- Constituted 5 August 1917 in the National Army as the 327th Infantry and assigned to the 82d Division
- Organized 17 September 1917 at Camp Gordon, at Augusta, Georgia.
- Demobilized 26 May 1919 at Camp Upton, at Yaphank, New York.
- Reconstituted 24 June 1921 in the Organized Reserves as the 327th Infantry and assigned to the 82d Division
- Organized in December 1921 with headquarters at Greenville, South Carolina.
- Ordered into active military service 25 March 1942 and reorganized at Camp Claiborne, at Forest Hill, Louisiana.
- Reorganized and redesignated 15 August 1942 as the 327th Glider Infantry; concurrently relieved from assignment to the 82d Division and assigned to the 101st Airborne Division
- (3d Battalion consolidated 6 April 1945 with the 1st Battalion, 401st Glider Infantry [see ANNEX], and consolidated unit designated as the 3d Battalion, 327th Glider Infantry)
- Inactivated 30 November 1945 in France
- (Organized Reserves redesignated 25 March 1948 as the Organized Reserve Corps)
- Redesignated 18 June 1948 as the 516th Airborne Infantry
- Withdrawn 25 June 1948 from the Organized Reserve Corps and allotted to the Regular Army
- (1st Battalion inactivated 1 April 1949 at Camp Breckinridge, at Morganfield, Kentucky)
- Regiment (less 1st Battalion) inactivated 22 April 1949 at Camp Breckinridge, Kentucky
- Regiment activated 25 August 1950 at Camp Breckinridge, Kentucky
- Inactivated 1 December 1953 at Camp Breckinridge, Kentucky
- Relieved 27 April 1954 from assignment to the 101st Airborne Division
- Activated 15 May 1954 at Fort Jackson, at Columbia, South Carolina.
- Reorganized and redesignated 1 July 1956 as the 327th Airborne Infantry and assigned to the 101st Airborne Division
- Relieved 25 April 1957 from assignment to the 101st Airborne Division; concurrently reorganized and redesignated as the 327th Infantry, a parent regiment under the U.S. Army Combat Arms Regimental System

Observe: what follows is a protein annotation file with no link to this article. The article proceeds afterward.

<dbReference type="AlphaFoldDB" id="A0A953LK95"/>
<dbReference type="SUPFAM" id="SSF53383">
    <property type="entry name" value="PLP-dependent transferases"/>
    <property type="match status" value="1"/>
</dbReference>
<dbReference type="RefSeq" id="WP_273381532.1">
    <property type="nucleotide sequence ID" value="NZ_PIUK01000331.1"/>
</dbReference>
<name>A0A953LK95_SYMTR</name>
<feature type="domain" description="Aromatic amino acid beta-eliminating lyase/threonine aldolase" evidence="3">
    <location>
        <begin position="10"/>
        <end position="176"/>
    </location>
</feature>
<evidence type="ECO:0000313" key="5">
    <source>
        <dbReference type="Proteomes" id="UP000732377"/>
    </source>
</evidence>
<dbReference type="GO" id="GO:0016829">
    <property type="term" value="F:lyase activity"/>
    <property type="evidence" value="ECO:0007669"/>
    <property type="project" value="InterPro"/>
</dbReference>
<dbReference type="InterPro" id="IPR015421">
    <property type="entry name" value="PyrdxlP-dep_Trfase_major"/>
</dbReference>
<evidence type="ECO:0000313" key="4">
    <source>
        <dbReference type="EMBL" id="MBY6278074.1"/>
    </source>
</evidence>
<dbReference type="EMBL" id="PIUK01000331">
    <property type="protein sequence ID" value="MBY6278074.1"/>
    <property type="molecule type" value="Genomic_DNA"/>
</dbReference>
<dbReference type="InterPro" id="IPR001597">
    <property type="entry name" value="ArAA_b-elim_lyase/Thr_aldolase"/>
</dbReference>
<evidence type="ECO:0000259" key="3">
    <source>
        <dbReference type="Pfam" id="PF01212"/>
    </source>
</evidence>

- Withdrawn 21 January 1983 from the Combat Arms Regimental System and reorganized under the United States Army Regimental System
During the early part of World War II, after the formation of the division, the 101st had two two-battalion glider regiments, one of which was the 401st. When the TO&E for airborne divisions was changed to encompass a single three-battalion glider regiment, the 2nd Battalion of the 401st was transferred to the 82nd Airborne Division and the 1st Battalion of the 401st Glider Infantry Regiment served as the third battalion of the 327th GIR. This battalion was sea-landed in the Normandy invasion, glider-landed during Operation Market Garden and moved by truck to participate in the Battle of the Bulge.
- Constituted 23 July 1918 in the National Army as the 1st Battalion, 401st Infantry, an element of the 101st Division
- Demobilized 30 November 1918
- Reconstituted 24 June 1921 in the Organized Reserves as the 1st Battalion, 401st Infantry, an element of the 101st Division
- Organized in November 1921 with headquarters at Milwaukee, Wisconsin.
- Disbanded 15 August 1942; concurrently reconstituted in the Army of the United States as the 1st Battalion, 401st Glider Infantry, an element of the 101st Airborne Division, and activated at Camp Claiborne, Louisiana
- Disbanded 1 March 1945 in France and the personnel and equipment designated and constituted as the 3rd Battalion, 327th Glider Infantry.
- Reconstituted 6 April 1945 in the Army of the United States as the 1st Battalion, 401st Glider Infantry; concurrently consolidated with the 3d Battalion, 327th Glider Infantry, and consolidated unit designated as the 3d Battalion, 327th Glider Infantry, an element of the 101st Airborne Division
Campaign participation credit
- St. Mihiel;
- Lorraine 1918
- Counteroffensive, Phase II;
- Counteroffensive, Phase III;
- Tet Counteroffensive;
- Counteroffensive, Phase IV;
- Counteroffensive, Phase V;
- Counteroffensive, Phase VI;
- Tet 69/Counteroffensive;
- Summer-Fall 1969;
- Winter-Spring 1970;
- Sanctuary Counteroffensive;
- Counteroffensive, Phase VII;
- Consolidation I;
- Consolidation II;
- Southwest Asia:
- Presidential Unit Citation (Army) for BASTOGNE
- Presidential Unit Citation (Army) for DAK TO, VIETNAM 1966
- Presidential Unit Citation (Army) for TRUNG LUONG
- Valorous Unit Award for TUY HOA
- Valorous Unit Award for IRAQ (An Najaf 2003)
- Meritorious Unit Commendation (Army) for VIETNAM 1965-1966
- Meritorious Unit Commendation (Army) for SOUTHWEST ASIA
- Meritorious Unit Commendation (Army) for IRAQ (OIF I)
- Meritorious Unit Commendation (Army) for IRAQ (OIF VI October 2008 - November 2009)
- Meritorious Unit Commendation (Army) for AFGHANISTAN (OEF 10-11)
- French Croix de Guerre with Palm, World War II for NORMANDY
- Belgian Croix de Guerre 1940 with Palm for BASTOGNE; cited in the Order of the Day of the Belgian Army for action at BASTOGNE
- Belgian Fourragere 1940; Cited in the Order of the Day of the Belgian Army for action in FRANCE AND BELGIUM
- "Special Unit Designations". United States Army Center of Military History. 21 April 2010. Archived from the original on 9 July 2010. Retrieved 12 July 2010.
- ABC News correspondent Mike Boettcher